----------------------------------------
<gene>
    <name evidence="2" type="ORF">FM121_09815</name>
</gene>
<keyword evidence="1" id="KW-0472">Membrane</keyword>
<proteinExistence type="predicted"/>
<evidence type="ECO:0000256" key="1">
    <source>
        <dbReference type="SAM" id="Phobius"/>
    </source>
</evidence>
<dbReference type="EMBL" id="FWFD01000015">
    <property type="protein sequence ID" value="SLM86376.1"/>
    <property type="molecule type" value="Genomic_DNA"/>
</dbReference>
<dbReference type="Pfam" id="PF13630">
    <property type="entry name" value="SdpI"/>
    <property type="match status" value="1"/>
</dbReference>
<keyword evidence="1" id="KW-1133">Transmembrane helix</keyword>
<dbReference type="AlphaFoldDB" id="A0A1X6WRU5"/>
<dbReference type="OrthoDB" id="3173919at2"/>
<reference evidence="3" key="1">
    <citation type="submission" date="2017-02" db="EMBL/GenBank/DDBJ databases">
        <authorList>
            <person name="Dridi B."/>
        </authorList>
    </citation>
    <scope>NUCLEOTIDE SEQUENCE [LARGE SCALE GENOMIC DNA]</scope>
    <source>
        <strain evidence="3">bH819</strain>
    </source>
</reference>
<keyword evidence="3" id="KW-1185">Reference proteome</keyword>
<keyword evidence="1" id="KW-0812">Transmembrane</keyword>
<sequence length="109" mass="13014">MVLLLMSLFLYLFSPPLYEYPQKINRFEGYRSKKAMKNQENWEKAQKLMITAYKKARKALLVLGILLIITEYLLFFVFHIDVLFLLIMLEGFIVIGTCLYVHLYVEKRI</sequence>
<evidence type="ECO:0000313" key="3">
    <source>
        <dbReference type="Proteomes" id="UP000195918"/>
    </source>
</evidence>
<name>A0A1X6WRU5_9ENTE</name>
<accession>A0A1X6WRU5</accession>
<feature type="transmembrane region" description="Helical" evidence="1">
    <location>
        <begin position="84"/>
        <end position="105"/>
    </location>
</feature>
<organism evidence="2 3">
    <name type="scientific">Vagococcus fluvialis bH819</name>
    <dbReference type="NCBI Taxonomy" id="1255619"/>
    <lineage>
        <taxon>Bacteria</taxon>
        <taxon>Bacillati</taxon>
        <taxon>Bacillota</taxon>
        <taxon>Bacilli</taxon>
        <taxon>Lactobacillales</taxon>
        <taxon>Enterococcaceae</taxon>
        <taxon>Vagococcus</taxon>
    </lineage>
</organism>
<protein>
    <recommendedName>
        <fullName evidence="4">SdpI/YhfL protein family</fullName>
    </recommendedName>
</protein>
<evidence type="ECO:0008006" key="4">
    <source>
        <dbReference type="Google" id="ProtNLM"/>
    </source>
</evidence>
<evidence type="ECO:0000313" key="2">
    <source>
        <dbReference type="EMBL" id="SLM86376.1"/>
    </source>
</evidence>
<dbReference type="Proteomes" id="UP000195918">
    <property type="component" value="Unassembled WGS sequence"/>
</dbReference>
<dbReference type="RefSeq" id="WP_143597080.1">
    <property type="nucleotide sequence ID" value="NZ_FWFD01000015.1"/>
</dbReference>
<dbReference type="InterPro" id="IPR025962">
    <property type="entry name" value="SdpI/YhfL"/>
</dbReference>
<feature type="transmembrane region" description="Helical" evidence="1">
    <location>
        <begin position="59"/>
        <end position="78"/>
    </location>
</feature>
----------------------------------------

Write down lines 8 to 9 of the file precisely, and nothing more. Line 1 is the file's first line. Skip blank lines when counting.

        <dbReference type="SAM" id="Phobius"/>
    </source>